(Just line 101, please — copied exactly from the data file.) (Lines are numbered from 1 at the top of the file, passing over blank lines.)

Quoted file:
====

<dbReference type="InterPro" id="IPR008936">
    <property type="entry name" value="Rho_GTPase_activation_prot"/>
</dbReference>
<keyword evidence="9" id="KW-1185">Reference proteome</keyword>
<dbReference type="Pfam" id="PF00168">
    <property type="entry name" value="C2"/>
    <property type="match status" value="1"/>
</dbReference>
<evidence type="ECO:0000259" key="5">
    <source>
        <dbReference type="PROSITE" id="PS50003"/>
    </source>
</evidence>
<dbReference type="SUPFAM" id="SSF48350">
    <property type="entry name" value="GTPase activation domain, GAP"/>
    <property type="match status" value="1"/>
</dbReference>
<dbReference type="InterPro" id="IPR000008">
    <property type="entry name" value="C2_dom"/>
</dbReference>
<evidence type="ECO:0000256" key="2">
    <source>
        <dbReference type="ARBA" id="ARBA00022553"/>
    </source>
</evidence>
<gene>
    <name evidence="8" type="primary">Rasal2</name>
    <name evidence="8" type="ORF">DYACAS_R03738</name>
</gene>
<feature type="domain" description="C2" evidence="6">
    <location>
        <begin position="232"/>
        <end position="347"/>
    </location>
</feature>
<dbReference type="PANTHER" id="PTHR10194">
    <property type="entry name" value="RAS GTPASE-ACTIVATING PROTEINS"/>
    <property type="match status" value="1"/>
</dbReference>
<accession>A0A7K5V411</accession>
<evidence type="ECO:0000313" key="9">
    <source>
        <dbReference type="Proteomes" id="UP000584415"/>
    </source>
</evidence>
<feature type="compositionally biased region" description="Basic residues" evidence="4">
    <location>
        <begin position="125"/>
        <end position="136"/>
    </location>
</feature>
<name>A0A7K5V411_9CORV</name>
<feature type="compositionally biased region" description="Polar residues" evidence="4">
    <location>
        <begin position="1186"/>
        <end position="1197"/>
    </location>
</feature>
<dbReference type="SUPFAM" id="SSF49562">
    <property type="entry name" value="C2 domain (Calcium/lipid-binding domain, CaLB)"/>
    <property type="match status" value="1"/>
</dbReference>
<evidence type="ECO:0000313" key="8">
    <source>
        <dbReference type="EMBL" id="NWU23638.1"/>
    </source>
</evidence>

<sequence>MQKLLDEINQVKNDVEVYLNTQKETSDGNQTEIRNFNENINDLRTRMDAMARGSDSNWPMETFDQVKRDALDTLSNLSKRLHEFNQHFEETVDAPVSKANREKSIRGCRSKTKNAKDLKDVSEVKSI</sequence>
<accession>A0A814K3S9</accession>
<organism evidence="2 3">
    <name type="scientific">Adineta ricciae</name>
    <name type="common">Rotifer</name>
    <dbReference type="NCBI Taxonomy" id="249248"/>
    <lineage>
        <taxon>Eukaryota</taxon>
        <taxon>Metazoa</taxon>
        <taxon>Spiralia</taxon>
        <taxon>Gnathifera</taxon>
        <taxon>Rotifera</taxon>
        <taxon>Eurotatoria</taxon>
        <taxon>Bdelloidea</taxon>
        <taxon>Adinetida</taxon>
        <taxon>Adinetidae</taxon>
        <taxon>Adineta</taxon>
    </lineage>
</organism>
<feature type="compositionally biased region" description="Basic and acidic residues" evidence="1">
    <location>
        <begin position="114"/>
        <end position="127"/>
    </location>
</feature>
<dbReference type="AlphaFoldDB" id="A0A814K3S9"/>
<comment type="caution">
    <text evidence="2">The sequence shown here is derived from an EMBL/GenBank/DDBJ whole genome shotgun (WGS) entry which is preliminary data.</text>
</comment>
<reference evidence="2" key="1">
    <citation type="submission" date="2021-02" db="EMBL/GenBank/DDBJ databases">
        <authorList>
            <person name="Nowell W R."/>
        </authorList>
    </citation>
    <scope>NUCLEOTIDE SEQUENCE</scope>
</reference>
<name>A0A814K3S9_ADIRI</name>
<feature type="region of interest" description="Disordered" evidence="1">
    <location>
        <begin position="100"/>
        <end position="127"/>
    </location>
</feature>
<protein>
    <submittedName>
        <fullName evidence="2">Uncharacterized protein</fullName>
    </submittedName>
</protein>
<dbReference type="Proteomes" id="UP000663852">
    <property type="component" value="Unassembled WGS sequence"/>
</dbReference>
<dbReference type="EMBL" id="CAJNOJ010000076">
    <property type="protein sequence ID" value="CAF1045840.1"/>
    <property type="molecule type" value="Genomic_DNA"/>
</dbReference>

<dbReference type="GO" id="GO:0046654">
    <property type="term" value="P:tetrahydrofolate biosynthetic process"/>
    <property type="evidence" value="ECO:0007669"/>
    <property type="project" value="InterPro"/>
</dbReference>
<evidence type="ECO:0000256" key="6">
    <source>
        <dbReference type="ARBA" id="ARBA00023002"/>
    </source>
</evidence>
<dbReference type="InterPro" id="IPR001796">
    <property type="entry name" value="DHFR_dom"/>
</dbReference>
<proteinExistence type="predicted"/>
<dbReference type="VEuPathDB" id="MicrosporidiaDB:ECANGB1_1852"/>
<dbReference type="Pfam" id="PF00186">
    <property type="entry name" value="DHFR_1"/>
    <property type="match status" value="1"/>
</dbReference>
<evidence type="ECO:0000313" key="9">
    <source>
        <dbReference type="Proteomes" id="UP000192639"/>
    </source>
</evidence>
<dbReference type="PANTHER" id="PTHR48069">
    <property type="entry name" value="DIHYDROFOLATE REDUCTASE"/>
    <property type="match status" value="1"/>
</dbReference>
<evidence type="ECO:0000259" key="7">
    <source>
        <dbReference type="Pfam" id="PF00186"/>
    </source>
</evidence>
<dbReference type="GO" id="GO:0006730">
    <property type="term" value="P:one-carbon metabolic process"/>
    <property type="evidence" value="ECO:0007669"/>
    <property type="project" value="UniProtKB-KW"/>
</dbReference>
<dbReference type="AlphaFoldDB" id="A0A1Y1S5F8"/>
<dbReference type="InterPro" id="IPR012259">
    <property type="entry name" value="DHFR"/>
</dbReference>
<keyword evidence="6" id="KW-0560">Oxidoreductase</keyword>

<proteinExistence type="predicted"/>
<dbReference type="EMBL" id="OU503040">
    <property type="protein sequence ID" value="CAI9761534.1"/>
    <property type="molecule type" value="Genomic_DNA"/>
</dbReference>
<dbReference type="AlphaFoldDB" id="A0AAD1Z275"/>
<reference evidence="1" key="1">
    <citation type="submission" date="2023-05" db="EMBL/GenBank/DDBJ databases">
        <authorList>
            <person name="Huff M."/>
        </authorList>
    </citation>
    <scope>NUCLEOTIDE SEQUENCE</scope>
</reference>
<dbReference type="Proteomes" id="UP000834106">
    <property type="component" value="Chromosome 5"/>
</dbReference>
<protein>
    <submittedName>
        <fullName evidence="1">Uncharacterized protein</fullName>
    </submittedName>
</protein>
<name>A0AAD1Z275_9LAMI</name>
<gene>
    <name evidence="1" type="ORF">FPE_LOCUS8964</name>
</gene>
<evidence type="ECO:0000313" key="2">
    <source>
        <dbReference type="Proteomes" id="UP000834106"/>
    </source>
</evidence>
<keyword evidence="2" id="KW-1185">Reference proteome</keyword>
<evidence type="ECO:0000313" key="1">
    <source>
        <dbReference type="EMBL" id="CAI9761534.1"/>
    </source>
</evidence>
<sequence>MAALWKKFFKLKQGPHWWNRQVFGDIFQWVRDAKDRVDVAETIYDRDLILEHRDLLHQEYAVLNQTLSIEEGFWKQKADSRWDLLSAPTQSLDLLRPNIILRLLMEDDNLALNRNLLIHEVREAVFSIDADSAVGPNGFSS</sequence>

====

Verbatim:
        </authorList>